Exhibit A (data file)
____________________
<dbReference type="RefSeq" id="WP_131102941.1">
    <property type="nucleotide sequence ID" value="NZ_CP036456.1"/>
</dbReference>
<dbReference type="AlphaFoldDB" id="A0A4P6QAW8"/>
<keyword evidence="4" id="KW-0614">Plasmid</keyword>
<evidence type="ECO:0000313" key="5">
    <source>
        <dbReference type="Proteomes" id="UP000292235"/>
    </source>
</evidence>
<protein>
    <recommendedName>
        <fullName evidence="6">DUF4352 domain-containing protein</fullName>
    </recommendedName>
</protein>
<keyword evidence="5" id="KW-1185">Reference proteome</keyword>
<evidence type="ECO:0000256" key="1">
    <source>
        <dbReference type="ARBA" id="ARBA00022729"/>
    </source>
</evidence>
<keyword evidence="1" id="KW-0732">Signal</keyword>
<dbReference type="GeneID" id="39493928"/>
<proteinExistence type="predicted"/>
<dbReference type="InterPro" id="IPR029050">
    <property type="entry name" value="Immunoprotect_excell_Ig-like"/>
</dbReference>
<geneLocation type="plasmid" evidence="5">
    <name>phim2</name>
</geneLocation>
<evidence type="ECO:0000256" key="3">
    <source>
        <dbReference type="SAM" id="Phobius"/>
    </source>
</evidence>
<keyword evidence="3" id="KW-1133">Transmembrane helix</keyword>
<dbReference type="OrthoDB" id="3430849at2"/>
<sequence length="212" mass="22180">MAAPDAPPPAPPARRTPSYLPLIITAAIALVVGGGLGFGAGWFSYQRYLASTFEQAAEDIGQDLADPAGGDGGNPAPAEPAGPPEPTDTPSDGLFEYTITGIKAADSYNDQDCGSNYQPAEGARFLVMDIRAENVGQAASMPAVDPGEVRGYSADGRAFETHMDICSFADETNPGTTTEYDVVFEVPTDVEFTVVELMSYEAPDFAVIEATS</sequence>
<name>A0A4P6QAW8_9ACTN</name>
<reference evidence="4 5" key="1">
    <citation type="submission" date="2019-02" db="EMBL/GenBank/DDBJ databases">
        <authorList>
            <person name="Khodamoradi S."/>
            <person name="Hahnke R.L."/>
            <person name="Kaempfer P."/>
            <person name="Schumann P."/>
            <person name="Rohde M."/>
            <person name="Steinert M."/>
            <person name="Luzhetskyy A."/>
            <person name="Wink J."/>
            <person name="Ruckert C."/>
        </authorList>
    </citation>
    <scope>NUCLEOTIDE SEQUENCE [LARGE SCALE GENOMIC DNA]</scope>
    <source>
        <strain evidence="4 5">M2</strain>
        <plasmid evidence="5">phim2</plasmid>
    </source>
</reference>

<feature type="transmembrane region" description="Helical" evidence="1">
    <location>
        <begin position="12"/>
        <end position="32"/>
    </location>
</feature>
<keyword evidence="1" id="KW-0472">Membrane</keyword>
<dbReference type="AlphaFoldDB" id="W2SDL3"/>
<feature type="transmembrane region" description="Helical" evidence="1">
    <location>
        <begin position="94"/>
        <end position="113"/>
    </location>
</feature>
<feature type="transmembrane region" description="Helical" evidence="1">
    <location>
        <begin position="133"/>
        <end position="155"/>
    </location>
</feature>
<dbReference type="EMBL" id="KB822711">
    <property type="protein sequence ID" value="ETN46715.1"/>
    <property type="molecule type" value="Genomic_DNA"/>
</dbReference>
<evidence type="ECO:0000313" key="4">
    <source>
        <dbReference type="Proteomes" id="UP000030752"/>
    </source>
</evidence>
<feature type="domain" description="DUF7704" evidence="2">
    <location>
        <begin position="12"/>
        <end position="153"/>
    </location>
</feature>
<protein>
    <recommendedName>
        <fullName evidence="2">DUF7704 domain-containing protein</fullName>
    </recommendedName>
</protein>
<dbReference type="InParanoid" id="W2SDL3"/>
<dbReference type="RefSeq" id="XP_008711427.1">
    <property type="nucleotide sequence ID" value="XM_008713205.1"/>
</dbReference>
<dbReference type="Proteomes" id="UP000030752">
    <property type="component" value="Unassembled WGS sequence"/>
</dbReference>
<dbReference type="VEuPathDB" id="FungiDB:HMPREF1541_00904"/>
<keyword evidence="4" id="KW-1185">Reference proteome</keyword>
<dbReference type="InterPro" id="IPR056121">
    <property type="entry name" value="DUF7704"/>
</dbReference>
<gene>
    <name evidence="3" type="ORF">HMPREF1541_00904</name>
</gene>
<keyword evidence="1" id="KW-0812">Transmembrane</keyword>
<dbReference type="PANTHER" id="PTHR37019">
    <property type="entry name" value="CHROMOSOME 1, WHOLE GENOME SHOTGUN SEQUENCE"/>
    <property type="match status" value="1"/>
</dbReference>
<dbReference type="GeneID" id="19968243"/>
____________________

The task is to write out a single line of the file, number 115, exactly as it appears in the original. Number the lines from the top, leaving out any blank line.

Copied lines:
<keyword evidence="1" id="KW-0812">Transmembrane</keyword>